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How Burkina Faso's Political Turmoil Shaped Rapper Art Melody's New Album

Art Melody details how the ousting of President Blaise Compaoré and several attempted coup d'états influenced his new album 'Moogho'


Ouagadougou-based rapper Art Melody is readying the release of Moogho, an experimental hip-hop album largely inspired by the current political turmoil in Burkina Faso. Moogho (which translates to “World” in the Mossi language Mooré) is a sharp criticism of the nation’s political situation and an educational tool for the Burkinabé people, especially the youth, in the face of ousted rulers like Blaise Compaoré and the attempted coup d'états that followed. Below, Art Melody explains the Burkinabé politics behind his new album and shares “Micro Makré,” a song about remaining vocal through struggle.

"When the water comes back up to the mountain, it's the end" (Mossi proverb)

I started composing Moogho at the end of 2013, one year before the events of October 2014. The writing process for Moogho was a continuation of my previous albums, reflecting current events, still - as always, it seemed - under the rule of Blaise Compaoré.

The lyrics changed as events came, in particular when the national focus shifted to article 37 of the Constitution: it limits the presidency to two five year terms, and Compaoré wanted to modify it yet again, even after 26 years in power!

Throughout 2013, everybody talked about article 37, the president insisted, artists started speaking up, journalists and representatives of the civil society also started speaking up. Moogho was forged during this entire process.

There is a very high rate of illiteracy in Burkina, so as an artist I felt the necessity to educate people about this article, and more generally about the entire political system in Burkina Faso, as did many artists in the country. In Moogho I call out the gigantic hole Compaoré has been digging for 27 years, I call out how Compaoré buys voters with t-shirts and 2000CFA bills (about USD3), I call out how the photo-ops may fool foreign media, but shouldn't fool our own people.

If we accept to sell our country for shirts and small bills, if we accept to keep feeding the corruption system, if we keep bribing police, we'll keep having corrupt, useless leaders. If we continue to seek quick gains, if the youth continues to drink and live on the fringes, if we accept to see our leaders driving huge cars, we will continue to live the same way, many children will never go to school, many young people will not contribute to building up the nation.

These same ideas fueled the insurrection, and as I saw people standing up, it gave me more inspiration, and more strength to fine tune my songs. I kept writing without knowing when I might record, so I continuously adjusted my songs. "Micro Makré" for instance, was recorded three times, first in France, then in Ghana, then later on in Burkina, each time with different lyrics, adapted to the evolving situation.

After the insurrection, I added these words to “Micro Makré”: "If you say nothing, you agree. If you disagree, you speak up." This is what happened on October 30 and 31, 2014, and this is what will happen again and again, in countries where leaders continue to hold their people by the balls.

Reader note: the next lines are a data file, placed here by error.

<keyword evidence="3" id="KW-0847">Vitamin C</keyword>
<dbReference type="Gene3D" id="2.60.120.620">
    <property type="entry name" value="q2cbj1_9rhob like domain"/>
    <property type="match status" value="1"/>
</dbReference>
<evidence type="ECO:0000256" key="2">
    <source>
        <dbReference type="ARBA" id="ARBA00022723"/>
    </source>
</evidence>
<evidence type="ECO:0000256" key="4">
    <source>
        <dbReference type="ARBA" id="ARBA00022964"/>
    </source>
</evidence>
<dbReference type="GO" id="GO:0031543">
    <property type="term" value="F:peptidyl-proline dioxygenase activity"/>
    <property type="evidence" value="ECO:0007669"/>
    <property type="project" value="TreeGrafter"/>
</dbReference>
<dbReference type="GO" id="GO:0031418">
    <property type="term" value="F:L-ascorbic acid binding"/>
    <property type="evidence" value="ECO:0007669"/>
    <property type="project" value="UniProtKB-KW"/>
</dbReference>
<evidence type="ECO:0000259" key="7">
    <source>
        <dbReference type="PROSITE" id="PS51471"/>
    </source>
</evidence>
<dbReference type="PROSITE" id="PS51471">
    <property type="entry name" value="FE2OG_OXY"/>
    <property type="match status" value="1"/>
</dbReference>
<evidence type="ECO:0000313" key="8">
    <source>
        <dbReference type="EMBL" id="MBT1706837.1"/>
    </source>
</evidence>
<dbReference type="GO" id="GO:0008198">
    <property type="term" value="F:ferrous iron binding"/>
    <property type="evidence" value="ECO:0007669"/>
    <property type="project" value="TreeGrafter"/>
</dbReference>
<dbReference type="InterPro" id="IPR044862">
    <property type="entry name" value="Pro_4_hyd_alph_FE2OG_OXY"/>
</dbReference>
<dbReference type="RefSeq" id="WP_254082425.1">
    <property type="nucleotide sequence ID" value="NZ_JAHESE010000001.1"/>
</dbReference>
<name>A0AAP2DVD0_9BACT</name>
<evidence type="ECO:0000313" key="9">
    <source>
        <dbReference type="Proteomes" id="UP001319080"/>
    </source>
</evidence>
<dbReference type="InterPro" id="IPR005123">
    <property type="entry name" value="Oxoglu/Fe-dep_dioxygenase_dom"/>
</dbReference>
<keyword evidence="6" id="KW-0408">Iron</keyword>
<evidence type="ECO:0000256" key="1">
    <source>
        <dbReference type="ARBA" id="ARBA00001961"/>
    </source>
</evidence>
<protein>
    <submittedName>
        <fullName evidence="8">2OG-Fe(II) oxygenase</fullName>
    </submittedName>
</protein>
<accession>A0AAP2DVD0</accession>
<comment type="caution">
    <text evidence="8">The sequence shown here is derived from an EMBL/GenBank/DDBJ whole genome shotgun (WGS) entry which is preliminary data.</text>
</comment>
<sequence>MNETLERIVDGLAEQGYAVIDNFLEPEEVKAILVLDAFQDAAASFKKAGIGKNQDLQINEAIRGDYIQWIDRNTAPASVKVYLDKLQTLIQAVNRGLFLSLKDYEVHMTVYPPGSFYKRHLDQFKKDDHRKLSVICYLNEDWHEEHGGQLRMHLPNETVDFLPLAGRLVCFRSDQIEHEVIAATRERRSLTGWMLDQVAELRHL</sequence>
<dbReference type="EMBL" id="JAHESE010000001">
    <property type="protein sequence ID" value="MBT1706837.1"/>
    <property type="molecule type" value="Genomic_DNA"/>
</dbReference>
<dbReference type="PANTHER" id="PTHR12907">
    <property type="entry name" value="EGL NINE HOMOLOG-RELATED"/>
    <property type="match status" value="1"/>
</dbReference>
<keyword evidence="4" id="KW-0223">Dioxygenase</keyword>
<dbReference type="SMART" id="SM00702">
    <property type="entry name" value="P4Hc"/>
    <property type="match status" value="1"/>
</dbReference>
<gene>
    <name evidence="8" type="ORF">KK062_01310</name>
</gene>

I continued to write Moogho after the events, so the album also educates people about the next steps, in particular who to vote for, we can't vote for someone because they give us a t-shirt or a bill, we should vote for someone with a plan, a strategy, and the will and energy to change the country.

All of my albums talk about the system and the situation in Burkina Faso. Now that Compaoré is out, we as a people must ask ourselves how to move forward. This is something Moogho addresses, so in that sense, it continues the previous albums, and reflects the evolution of the situation in Burkina Faso.

Art Melody’s Moogho is available now on iTunes and Amazon from Tentacule Records / Akwaaba Music.

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Photo by Karwai Tang/WireImage via Getty.

Michaela Coel Joins the 'Black Panther' Sequel Cast

The upcoming film, Black Panther: Wakanda Forever, is shaping up.

The sequel to the Oscar-winning Black Panther is only due to debut in July of 2022, but the production is well on its way.

The latest news out of the camp is that Michaela Coel, of I May Destroy You and Chewing Gum fame, has officially joined the cast of Black Panther: Wakanda Forever. Her character details are still under wraps but according to Variety, Coel has already joined director Ryan Coogler at Atlanta's Pinewood Studios, where production started in late June.

Coel joins original cast members Danai Gurira, Letitia Wright, Daniel Kaluuya, Winston Duke, Lupita Nyong'o, Florence Kasumba, and Angela Bassett all reprising their roles. Following the tragic passing of Chadwick Boseman, Marvel reportedly chose not to recast the role of T'Challa.

Read: How Michaela Coel's 'I May Destroy You' Makes Space For Black Creators

"It's clearly very emotional without Chad," Marvel Studios chief Kevin Feige mentions. "But everyone is also very excited to bring the world of Wakanda back to the public and back to the fans. We're going to do it in a way that would make Chad proud."

Michaela Coel's highly-lauded 2020 series I May Destroy You — which she wrote, directed, produced and stared in — received four Emmy nominations.

Black Panther: Wakanda Forever is scheduled for wide release on July 8, 2022.

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